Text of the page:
Sawn and planed timber will almost always come kiln dried which means the majority of the excess moisture has been removed from the timber, therefore is less likely to experience warping, splitting or damage once It has been cut. However, you must remember that timber is a natural product and has to be stored correctly to avoid any damage.
This article provides hints and tips on how to store your timber before you start a project to make sure it maintains its perfect finish, and after you complete your project I you have an left over timber planks, for future use.
When a piece of timber becomes bent or slightly curved it is classed as being warped, meaning the timber board is not longer straight and will not fit flush on top of a flat surface.
Warping is cased by an imbalance in the moisture content in the timber, if sored incorrectly timber can absorb moisture in different parts of the grain, causing warping to occur.
The moisture content level within timber dictates the potential movement and possible distortion in its final application. The moisture content of wood depends on the relative humidity and temperature of the air surrounding it.
The following video explains moisture content in wood in more details:
Further reading: Moisture content in wood
Its widely agreed that there are five different classifications of timber warping, they are as follows:
Twist or Wind Warping:
The timber effectively twists at both ends of the timber board I opposite directions, this results in a piece of timber that looks like a twisted ribbon
A kink warp is when a timber board bends or bows up at one end of the board.
A cup warp is where the edges of the timber board roll or curve towards the centre of the board.
Similar to a kink warp, but for a bow warp the timber board bows or bends upwards on both ends of the timber boards
A crook warp is often caused when one edge of the timber board has been exposed to a different level of moisture, warping the board to look like the letter 'C'.
When your timber is delivered it is essential to remove all the external packaging as soon as you can.
All good timber suppliers will ensure you wood is delivered safely and securely, normally this means lots of packaging. Whilst this is good for secure delivery, if left on it can cause the timber to sweat, causing an increased level of moisture inside. This can create warping and mould build up if left over time.
After investing in quality timber leaving the packaging on could ruin it instantly, so make sure you remove it straight away. Immediately store the timber inside.
As soon as you can make sure you store the timber inside in a controlled temperature. Leaving it outside will expose the timber to variations in heat and moisture, resulting in possible damage to the wood.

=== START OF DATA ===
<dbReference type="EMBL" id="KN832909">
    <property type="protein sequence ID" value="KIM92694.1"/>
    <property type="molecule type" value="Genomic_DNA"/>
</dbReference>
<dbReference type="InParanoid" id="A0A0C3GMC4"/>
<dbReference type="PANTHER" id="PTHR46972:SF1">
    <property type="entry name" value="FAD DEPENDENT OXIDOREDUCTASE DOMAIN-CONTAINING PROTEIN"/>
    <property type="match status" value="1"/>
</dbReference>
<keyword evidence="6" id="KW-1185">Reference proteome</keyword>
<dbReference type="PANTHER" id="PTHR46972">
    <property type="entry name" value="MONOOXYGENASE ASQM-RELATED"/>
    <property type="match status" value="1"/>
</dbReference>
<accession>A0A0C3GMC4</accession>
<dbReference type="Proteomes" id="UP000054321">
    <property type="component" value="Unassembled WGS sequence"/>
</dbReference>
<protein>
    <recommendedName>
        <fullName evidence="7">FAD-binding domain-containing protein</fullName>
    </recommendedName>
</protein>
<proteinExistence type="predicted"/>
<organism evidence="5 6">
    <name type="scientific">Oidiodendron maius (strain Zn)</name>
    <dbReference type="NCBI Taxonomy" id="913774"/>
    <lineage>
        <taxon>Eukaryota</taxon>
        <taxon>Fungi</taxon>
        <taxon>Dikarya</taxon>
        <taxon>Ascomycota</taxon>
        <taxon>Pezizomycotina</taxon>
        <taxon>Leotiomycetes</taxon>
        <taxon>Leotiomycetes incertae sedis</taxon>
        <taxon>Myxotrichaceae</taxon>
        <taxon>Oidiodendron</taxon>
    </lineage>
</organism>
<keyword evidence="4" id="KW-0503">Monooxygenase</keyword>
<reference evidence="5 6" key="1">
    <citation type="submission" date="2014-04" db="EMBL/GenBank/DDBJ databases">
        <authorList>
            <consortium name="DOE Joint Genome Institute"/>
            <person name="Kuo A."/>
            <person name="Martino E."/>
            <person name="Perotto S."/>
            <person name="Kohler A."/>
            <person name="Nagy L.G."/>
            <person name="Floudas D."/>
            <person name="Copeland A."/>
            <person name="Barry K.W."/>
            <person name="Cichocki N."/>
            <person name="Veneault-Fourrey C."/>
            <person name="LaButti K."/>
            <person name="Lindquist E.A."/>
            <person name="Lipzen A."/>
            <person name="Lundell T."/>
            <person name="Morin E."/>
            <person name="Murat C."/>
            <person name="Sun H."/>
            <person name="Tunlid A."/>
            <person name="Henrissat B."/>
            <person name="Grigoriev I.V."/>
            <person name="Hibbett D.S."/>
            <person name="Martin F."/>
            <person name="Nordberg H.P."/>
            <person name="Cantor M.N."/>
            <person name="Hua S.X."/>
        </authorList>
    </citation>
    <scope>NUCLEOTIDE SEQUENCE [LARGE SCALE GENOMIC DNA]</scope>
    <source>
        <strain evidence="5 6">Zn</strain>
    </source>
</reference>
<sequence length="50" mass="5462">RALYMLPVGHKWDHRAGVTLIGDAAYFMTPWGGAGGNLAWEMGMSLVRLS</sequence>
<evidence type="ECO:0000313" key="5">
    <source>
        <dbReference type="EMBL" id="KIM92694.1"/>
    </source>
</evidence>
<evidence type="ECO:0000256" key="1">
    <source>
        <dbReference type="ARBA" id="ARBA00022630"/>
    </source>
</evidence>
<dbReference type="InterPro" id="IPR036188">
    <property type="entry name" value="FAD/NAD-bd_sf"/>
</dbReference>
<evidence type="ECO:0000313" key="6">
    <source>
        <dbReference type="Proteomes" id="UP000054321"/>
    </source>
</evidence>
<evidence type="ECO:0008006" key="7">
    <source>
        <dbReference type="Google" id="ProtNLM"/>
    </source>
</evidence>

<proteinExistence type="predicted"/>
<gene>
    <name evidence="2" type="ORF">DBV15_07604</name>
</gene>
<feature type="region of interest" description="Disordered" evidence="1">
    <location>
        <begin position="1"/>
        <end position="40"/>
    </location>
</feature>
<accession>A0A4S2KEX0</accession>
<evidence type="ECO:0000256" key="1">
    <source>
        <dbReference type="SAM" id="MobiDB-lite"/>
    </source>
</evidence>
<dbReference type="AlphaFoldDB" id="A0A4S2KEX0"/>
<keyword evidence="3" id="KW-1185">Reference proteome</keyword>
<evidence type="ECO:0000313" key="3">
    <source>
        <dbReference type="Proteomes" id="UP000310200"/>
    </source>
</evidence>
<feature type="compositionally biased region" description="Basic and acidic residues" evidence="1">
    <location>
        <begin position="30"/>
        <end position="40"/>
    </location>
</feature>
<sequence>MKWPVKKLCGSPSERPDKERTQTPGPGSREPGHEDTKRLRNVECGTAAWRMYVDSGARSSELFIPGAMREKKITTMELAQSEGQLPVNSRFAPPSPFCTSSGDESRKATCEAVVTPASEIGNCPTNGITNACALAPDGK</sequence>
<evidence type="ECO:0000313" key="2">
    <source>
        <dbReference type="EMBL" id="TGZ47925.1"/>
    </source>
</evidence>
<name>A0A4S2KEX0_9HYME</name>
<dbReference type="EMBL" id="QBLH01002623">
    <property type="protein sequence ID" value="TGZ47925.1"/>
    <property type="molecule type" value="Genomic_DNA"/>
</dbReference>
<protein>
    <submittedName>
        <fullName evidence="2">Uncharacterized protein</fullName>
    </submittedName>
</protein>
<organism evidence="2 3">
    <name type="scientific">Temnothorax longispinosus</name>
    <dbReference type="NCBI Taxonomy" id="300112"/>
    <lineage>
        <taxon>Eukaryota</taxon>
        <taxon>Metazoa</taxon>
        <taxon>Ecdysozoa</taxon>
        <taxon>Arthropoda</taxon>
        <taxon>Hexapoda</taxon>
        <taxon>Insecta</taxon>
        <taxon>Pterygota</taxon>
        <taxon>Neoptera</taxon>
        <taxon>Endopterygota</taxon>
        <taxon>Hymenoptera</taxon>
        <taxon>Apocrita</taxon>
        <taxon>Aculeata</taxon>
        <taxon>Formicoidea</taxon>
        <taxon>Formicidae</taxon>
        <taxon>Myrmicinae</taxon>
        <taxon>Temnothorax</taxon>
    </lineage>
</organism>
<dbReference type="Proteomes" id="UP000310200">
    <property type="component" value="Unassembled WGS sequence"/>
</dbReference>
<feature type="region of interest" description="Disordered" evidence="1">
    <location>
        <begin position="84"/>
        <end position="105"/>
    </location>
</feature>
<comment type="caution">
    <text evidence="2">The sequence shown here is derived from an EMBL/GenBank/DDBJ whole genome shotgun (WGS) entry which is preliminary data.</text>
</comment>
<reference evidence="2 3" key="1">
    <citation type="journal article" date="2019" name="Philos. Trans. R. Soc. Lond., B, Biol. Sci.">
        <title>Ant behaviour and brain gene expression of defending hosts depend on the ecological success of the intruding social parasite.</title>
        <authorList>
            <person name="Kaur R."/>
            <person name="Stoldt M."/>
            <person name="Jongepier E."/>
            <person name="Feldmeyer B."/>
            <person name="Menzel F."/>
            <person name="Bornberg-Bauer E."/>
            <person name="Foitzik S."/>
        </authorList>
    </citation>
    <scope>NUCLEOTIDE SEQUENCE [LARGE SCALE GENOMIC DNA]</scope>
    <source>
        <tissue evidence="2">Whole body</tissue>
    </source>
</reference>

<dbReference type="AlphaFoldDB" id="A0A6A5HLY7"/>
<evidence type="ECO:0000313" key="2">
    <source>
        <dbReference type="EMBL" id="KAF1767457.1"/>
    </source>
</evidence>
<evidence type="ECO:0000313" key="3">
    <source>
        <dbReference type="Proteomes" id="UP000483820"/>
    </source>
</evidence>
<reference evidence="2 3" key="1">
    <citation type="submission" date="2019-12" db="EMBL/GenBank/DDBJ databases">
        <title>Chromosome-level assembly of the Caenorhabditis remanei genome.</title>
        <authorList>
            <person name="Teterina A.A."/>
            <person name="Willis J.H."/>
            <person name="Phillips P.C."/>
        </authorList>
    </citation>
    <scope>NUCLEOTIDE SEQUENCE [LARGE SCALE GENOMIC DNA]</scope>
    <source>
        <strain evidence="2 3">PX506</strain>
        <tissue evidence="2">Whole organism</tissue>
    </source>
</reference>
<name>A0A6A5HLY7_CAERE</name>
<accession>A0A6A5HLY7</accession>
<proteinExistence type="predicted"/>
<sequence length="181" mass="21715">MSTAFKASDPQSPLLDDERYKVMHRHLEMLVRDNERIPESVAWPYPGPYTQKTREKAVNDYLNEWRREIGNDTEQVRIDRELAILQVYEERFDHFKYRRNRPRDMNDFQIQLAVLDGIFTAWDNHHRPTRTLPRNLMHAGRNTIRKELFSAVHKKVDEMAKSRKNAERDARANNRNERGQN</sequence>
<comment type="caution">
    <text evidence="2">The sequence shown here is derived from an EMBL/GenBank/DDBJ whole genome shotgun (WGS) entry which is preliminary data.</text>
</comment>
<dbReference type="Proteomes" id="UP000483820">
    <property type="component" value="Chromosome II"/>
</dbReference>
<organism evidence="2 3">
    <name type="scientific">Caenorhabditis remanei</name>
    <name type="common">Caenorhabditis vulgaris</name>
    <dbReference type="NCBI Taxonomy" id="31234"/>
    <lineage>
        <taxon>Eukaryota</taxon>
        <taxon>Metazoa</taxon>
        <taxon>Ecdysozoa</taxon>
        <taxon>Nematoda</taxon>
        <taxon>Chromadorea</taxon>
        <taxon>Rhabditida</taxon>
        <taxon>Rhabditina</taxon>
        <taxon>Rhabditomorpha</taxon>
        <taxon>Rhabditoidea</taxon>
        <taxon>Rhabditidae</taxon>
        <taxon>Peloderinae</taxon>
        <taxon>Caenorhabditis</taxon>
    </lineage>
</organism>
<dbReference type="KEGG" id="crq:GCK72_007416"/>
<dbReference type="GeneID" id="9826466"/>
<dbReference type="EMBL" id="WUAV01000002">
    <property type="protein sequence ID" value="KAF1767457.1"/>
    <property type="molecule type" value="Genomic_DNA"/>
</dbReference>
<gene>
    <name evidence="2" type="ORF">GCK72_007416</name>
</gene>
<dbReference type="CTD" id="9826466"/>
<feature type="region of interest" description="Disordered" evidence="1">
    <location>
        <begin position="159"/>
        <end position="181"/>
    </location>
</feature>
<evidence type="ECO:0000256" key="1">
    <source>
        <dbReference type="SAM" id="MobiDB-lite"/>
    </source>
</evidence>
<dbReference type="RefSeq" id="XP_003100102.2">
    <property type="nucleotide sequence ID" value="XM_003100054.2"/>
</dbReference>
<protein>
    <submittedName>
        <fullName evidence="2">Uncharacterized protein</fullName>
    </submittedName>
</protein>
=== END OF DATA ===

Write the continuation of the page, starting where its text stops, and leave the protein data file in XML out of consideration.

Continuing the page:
Make sure you have a storage area ready in time for delivery, that is clean and dry, and ideally not accessed too often to ensure the air moisture levels remain as consistent as possible. Here are a few storage tips:
It is important to regularly check the timber once stored, to ensure the moisture levels are kept to an good standard to reduce the possibility of timber warping.
Its is recommend you store your timber flat and horizontal. Do not place boards directly on top of each other, instead lay small piece of timber at a 180 degree angle on top of your timbers.
These strips should ideally be around 2.5 centimetre square and all be cut to the same size from the same material. These strips are known as 'Stickers' which should be placed roughly 40-50 cm apart. An example of what a sticker looks like can be seen in the main image for this article. are clearly shown on the main image on this article.
1. Keep the timber dry.
The first section in this article mentions unwrapping the timber boards as soon as you can. Timber and water don't mix well if you want your timber to remain, smooth, flats and consistent. Most timber will happily absorb water when it can, so unwrap the timber and do your best to keep it dry and not exposed to any form of moisture. Storing timber inside is essential to keeping it dry, avoid storing it outside as much as you can, even if you plan to use it quickly.
2. Keep the timber boards flat
In order to keep your timber boards straight, firstly avoid moisture and secondly store flat and horizontal.
Use stickers to sperate the boards so they are not laying on op of each other and ensure a constant air flow.
Try to avoid staking your timber boards vertically, this will expose the different ends and edges to different temperatures and moistures, which could result in one of the five types of timber warping.
3. Keep the timber indoors
An expansion on point 1, keeping the timber dry. We always recommend keeping your timber indoors as much as you can. If you plan to turn the timber it would be a benefit to store your timber indoors for at least seven days before you start working it to allow the wood to acclimatise.
4. Keep your timber storage organised.
By keeping toe same material and board sizes together, does not only make it easier to find the boards you need, but it also allows the timber to have a consistent moisture exposure.
Mixing different types of timber can increase the changes of different heat an ventilation, possible leading to warping.
In conclusion, its always best to buy the highest quality timber you can, then to loom after it you must store it well, so many people invest in wood then fall at the first stage by not unwrapping the wood.
If you love good quality wood, hopefully this article has helped explain ow to look after and store timber boards correctly.